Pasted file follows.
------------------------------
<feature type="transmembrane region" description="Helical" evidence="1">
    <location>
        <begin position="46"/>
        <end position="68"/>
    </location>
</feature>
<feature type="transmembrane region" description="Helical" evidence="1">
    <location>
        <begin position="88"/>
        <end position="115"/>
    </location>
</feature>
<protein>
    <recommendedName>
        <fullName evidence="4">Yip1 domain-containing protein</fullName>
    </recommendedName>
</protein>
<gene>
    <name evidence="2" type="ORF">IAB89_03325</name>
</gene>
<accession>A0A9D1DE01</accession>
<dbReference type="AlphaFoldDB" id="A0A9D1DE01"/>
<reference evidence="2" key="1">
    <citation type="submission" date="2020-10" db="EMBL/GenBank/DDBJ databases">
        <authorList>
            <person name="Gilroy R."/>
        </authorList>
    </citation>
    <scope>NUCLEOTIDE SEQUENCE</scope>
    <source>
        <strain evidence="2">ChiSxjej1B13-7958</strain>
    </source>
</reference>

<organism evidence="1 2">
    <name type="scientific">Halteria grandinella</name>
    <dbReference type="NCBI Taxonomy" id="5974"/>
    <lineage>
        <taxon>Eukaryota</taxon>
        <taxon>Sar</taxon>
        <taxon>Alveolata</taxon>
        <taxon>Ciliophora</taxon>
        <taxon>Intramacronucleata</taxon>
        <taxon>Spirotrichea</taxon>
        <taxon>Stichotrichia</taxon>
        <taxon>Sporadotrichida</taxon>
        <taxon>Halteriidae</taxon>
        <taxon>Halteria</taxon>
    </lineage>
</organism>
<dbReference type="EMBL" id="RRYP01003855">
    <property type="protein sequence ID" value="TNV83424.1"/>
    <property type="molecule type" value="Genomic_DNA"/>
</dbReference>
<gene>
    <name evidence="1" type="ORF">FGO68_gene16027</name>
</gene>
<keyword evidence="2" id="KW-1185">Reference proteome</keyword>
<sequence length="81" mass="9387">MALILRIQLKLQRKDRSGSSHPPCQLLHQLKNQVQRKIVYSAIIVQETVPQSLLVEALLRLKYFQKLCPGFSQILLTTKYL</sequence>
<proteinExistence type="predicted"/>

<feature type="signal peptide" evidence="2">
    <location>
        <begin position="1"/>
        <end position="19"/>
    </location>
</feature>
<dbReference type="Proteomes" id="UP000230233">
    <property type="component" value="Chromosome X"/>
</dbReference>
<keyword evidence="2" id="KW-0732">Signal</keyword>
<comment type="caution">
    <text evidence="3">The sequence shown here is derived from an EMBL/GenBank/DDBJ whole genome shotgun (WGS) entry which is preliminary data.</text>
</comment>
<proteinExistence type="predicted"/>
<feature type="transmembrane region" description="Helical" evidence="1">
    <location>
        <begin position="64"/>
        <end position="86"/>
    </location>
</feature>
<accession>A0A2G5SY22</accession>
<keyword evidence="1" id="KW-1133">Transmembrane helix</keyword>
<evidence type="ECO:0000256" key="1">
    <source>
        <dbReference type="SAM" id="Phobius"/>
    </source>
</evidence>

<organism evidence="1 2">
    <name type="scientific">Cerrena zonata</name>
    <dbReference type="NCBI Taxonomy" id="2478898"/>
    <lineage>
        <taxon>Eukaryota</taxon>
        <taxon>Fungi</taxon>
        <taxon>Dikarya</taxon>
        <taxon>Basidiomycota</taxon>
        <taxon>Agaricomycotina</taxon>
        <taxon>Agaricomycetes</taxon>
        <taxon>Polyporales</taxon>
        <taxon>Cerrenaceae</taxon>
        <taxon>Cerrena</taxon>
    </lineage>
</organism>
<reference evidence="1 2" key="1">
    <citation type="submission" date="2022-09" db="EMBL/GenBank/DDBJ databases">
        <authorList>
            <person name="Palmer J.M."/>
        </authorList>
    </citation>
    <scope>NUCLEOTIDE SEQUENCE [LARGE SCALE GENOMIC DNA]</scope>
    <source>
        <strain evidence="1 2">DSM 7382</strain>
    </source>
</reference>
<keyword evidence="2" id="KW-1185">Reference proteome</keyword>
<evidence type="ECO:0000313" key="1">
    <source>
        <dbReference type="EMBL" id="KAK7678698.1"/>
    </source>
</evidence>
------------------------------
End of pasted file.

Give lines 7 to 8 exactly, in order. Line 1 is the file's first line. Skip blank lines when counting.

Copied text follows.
<feature type="transmembrane region" description="Helical" evidence="1">
    <location>